My favorite books come up quite often around here, but there are other books that I love that I rarely, if ever, talk about. Rissi's post last month made me realize that, though I'm just now getting around to writing about it. :) So here are a few books (or series in some cases) that I really enjoyed but I don't talk about enough.
When You Reach Me, by Rebecca Stead. Rebecca Stead's books have this amazing timeless quality. Growing up in the 90s, I read a lot of books that were written between the 70s and the 90s: think Beverly Cleary, Judy Blume, The Baby-Sitters Club, etc. And those books all have a certain feeling that I can't really explain...they fit so perfectly into my childhood that I never felt like I was reading some outdated book published 10 or 20 years before I was born. When You Reach Me is just like that. It's set in the 70s but was published in 2009, and it feels just like a book I would have read as a kid. It makes me feel so nostalgic, down to the way the paper feels in the paperback edition. :) Besides all of that, it's a really good, addicting story, and I just loved it. (Also, if you're a fan of A Wrinkle in Time, you will appreciate this one even more. I've only read that book once, years ago, though I'm planning on reading the whole series soon.)
Al Capone Does My Shirts, by Gennifer Choldenko. This book caught my attention because it's about a kid named Moose who lives on Alcatraz during the 1930s because his dad works there. But there's a lot more to it than that, and I was pleasantly surprised by how funny and interesting it was! There's a big focus on Moose's family, especially his older sister Natalie, who has autism. I love the interactions between those two. There are two sequels, and while I haven't read the third book yet, I thought the second one was even better than the first. :)
The Goose Girl, by Shannon Hale. I first read The Goose Girl when I was about 11 or 12, and for years I had the story stuck in the back of my mind. I didn't know the title or the author until I randomly stumbled across it again several years later. This is one of my favorite books, and Shannon Hale is an author you have to check out if you enjoy fairy tale retellings. I think this might be her best. (Though she sometimes writes out of that genre. She wrote Austenland, so she's responsible for one of my favorite movies.)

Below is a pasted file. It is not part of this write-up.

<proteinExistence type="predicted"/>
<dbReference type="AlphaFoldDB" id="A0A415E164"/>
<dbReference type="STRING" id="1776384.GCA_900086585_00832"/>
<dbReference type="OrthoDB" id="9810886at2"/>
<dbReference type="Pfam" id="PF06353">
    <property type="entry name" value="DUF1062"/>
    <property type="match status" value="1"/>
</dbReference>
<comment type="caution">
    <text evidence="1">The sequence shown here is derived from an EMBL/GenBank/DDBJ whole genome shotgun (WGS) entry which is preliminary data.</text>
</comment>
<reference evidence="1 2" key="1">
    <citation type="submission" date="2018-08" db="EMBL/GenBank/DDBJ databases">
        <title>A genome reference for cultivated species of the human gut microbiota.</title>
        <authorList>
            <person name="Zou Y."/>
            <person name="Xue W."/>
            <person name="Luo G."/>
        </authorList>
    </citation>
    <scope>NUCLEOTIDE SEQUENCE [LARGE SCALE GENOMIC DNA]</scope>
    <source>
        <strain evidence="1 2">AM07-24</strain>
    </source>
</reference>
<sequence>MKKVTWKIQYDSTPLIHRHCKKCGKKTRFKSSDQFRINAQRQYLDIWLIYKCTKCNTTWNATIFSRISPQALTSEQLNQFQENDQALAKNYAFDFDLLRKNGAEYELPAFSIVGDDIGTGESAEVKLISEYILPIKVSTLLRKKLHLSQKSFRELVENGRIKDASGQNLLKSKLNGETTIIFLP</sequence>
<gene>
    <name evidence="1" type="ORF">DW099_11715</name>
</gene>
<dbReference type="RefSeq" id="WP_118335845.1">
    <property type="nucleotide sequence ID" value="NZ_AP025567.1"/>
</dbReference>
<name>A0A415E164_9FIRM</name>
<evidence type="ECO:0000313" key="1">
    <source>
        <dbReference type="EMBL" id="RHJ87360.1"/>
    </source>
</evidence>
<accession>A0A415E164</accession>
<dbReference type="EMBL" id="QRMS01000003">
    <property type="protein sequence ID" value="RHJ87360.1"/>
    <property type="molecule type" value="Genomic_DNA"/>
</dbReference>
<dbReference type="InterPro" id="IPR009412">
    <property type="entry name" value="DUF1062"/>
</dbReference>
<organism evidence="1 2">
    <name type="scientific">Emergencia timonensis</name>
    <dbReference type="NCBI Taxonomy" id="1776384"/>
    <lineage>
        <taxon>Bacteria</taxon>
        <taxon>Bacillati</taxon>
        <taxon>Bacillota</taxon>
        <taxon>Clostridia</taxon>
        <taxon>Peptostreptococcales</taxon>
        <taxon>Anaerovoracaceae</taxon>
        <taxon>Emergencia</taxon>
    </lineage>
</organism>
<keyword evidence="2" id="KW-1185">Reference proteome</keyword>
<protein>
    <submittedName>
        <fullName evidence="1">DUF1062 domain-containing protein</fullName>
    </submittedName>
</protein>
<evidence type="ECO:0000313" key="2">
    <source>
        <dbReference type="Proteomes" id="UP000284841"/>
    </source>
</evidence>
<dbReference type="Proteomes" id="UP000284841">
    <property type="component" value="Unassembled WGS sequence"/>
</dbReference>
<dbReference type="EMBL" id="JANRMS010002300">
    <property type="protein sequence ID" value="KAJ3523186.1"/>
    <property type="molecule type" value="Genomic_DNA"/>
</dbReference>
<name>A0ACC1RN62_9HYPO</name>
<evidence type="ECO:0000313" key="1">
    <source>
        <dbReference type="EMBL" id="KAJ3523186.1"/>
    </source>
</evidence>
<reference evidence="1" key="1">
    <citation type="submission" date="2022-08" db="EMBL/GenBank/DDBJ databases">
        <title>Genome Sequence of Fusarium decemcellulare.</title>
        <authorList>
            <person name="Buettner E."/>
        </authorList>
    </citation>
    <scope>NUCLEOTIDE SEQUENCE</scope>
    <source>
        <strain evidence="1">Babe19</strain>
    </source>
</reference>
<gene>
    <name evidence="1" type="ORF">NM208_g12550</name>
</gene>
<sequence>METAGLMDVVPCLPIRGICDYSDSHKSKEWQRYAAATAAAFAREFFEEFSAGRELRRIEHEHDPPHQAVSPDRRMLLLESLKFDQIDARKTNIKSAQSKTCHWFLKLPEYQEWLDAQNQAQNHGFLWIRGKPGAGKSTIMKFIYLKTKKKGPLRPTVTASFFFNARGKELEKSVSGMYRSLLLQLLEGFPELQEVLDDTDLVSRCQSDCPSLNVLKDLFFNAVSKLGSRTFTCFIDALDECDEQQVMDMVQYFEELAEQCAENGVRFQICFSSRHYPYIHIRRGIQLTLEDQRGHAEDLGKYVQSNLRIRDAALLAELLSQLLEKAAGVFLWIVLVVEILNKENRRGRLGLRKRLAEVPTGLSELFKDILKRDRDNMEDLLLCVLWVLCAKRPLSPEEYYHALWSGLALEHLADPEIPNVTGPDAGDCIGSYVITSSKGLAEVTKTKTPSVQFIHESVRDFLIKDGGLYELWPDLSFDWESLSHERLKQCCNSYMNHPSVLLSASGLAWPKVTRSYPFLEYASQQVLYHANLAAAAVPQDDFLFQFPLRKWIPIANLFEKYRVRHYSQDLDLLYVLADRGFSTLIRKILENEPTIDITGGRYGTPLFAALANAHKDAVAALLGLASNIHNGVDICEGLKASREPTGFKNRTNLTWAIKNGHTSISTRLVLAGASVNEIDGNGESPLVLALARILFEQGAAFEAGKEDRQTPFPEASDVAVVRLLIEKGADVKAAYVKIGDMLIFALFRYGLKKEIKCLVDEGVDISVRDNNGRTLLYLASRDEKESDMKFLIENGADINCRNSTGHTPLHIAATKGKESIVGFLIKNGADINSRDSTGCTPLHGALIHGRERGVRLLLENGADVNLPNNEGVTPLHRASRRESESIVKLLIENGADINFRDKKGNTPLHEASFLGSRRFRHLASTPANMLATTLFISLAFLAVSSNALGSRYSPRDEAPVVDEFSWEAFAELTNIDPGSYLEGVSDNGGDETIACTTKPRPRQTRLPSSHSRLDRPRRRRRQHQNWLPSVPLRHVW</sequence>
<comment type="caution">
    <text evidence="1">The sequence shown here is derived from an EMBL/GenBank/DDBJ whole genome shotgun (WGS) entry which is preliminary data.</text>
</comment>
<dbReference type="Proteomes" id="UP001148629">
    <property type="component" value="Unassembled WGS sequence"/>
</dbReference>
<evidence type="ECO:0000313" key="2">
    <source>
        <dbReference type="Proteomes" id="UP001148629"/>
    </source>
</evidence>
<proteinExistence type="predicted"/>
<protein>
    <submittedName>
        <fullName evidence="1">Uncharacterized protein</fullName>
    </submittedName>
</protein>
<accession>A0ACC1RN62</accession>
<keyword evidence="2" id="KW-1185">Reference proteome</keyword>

The Sweetness at the Bottom of the Pie, by Alan Bradley. This book series is just begging to be a BBC mini-series! They're set in a small English village in the 50s and the narrator is Flavia de Luce, an eleven year old girl obsessed with chemistry (particularly poisons), annoying her older sisters, and solving crimes. I don't read these books for the mysteries, though they're usually interesting...I read them for Flavia, a hilarious/precocious/sometimes annoying character, her family and the cast of villagers, and the whole atmosphere of the stories. This series is wonderfully quirky.
The Giver, by Lois Lowry. If you've read a lot of dystopian fiction over the past few years (like The Hunger Games, Divergent, etc.), then this one probably seems quiet and mild. But The Giver was written years before those. I feel like most people read this one and then stop, but I really enjoyed the entire series. The second book, Gathering Blue, seems to be overlooked, but I felt a connection the main character because she's a natural dyer and works with fiber. :) But the last book, Son, might be my favorite. It was strange and slightly disjointed but I think it wrapped up the series perfectly.
A Distant Melody, by Sarah Sundin. The three books in this series surprised me so much! I used to read a lot of Christian historical fiction, but most of it was set during the 1800s. These books are about three brothers who are pilots during WWII (and their love interests, of course). Sarah Sundin obviously did her research, so there's a lot of detail. But I never felt overwhelmed by the information about planes or attacks that she was including, it was just very intense and interesting. The first book was probably my favorite, though the third was incredible, too, and everything was tied up at the end beautifully.
What are some books that you enjoy but don't mention as often as you should?